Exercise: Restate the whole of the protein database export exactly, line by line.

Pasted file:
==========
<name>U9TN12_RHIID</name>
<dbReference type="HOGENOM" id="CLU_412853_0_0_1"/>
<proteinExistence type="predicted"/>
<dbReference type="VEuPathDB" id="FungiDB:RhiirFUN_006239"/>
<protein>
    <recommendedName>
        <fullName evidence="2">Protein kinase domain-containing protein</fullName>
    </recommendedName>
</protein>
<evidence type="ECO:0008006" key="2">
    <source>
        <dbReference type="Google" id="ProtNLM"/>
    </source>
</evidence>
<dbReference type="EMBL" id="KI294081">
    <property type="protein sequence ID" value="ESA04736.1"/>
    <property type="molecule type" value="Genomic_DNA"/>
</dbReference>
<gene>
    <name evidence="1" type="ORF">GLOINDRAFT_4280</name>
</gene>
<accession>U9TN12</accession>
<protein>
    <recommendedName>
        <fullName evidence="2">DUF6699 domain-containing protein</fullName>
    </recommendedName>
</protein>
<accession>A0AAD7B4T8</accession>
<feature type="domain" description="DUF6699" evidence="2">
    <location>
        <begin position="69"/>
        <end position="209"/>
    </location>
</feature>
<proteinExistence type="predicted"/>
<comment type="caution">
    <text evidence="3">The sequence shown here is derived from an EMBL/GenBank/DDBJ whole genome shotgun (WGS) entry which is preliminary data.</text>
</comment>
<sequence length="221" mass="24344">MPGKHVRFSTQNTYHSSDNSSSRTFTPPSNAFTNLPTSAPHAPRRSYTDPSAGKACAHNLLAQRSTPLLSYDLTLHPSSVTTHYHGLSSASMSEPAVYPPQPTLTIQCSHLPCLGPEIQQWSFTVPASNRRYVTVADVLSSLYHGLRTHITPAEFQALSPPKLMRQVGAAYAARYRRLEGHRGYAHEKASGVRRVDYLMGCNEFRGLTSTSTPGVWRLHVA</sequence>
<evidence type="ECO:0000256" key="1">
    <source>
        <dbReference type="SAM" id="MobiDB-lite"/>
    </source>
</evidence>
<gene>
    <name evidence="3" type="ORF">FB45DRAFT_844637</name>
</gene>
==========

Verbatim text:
<name>U9TN12_RHIID</name>
<dbReference type="HOGENOM" id="CLU_412853_0_0_1"/>
<proteinExistence type="predicted"/>
<dbReference type="VEuPathDB" id="FungiDB:RhiirFUN_006239"/>
<protein>
    <recommendedName>
        <fullName evidence="2">Protein kinase domain-containing protein</fullName>
    </recommendedName>
</protein>
<evidence type="ECO:0008006" key="2">
    <source>
        <dbReference type="Google" id="ProtNLM"/>
    </source>
</evidence>
<dbReference type="EMBL" id="KI294081">
    <property type="protein sequence ID" value="ESA04736.1"/>
    <property type="molecule type" value="Genomic_DNA"/>
</dbReference>
<gene>
    <name evidence="1" type="ORF">GLOINDRAFT_4280</name>
</gene>
<accession>U9TN12</accession>
<protein>
    <recommendedName>
        <fullName evidence="2">DUF6699 domain-containing protein</fullName>
    </recommendedName>
</protein>
<accession>A0AAD7B4T8</accession>
<feature type="domain" description="DUF6699" evidence="2">
    <location>
        <begin position="69"/>
        <end position="209"/>
    </location>
</feature>
<proteinExistence type="predicted"/>
<comment type="caution">
    <text evidence="3">The sequence shown here is derived from an EMBL/GenBank/DDBJ whole genome shotgun (WGS) entry which is preliminary data.</text>
</comment>
<sequence length="221" mass="24344">MPGKHVRFSTQNTYHSSDNSSSRTFTPPSNAFTNLPTSAPHAPRRSYTDPSAGKACAHNLLAQRSTPLLSYDLTLHPSSVTTHYHGLSSASMSEPAVYPPQPTLTIQCSHLPCLGPEIQQWSFTVPASNRRYVTVADVLSSLYHGLRTHITPAEFQALSPPKLMRQVGAAYAARYRRLEGHRGYAHEKASGVRRVDYLMGCNEFRGLTSTSTPGVWRLHVA</sequence>
<evidence type="ECO:0000256" key="1">
    <source>
        <dbReference type="SAM" id="MobiDB-lite"/>
    </source>
</evidence>
<gene>
    <name evidence="3" type="ORF">FB45DRAFT_844637</name>
</gene>